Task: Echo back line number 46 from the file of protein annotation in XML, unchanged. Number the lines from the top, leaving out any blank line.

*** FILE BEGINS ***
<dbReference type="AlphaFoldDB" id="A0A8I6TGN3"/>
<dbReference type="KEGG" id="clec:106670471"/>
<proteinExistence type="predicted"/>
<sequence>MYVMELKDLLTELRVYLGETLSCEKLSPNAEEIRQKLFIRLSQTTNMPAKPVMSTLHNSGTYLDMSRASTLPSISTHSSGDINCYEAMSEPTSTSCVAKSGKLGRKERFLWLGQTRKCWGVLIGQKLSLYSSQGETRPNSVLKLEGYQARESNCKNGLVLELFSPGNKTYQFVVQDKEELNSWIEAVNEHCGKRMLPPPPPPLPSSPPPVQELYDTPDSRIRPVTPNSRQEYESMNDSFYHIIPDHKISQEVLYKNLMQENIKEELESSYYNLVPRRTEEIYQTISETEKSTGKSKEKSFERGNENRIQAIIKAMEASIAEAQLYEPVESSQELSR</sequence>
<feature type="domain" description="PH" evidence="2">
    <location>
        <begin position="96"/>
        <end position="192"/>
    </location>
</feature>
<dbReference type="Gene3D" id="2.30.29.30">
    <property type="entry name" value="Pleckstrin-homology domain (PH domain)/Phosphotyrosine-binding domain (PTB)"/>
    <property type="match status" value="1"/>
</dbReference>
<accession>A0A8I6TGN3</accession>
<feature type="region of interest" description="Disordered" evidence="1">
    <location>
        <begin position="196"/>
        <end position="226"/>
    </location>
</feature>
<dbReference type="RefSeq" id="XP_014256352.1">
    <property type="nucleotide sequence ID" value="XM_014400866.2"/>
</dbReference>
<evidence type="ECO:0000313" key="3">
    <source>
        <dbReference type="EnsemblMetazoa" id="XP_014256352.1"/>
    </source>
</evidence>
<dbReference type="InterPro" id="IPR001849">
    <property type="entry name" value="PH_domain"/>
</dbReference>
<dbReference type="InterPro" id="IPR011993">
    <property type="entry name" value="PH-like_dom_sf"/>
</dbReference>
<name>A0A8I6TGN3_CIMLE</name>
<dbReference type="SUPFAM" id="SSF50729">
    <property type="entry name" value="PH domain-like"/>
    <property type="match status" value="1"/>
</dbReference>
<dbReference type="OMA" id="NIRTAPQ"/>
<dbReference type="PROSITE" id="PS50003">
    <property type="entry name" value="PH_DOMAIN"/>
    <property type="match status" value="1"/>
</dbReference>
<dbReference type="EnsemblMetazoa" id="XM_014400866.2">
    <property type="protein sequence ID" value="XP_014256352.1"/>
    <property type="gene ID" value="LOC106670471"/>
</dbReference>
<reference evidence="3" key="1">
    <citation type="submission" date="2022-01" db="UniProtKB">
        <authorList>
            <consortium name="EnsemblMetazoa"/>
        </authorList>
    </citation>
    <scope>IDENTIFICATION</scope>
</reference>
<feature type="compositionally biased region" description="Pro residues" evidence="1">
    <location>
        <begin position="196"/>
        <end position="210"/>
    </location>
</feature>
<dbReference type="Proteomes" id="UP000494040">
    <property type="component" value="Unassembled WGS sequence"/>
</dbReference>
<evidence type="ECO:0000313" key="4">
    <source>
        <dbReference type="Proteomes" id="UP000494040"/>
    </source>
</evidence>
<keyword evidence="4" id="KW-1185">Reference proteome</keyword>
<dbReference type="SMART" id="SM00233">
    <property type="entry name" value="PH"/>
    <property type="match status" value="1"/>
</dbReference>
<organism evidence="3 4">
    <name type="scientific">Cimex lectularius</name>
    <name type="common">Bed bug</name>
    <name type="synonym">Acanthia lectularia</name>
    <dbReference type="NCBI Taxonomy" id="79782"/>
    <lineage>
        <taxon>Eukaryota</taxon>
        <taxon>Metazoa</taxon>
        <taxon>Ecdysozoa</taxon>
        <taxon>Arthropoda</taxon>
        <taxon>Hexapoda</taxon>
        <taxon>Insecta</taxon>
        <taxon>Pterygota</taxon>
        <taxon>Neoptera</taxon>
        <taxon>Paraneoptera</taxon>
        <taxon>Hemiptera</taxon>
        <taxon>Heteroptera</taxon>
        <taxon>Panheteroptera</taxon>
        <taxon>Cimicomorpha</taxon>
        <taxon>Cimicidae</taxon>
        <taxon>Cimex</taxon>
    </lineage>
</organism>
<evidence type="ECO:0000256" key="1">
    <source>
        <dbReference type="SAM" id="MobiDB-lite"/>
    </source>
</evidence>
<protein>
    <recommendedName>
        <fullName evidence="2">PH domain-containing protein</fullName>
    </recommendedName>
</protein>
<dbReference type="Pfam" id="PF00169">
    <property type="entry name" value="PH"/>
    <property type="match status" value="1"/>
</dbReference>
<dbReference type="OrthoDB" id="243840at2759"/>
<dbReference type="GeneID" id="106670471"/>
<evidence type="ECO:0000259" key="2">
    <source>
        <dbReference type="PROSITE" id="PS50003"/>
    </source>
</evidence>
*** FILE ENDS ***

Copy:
<dbReference type="EnsemblMetazoa" id="XM_014400866.2">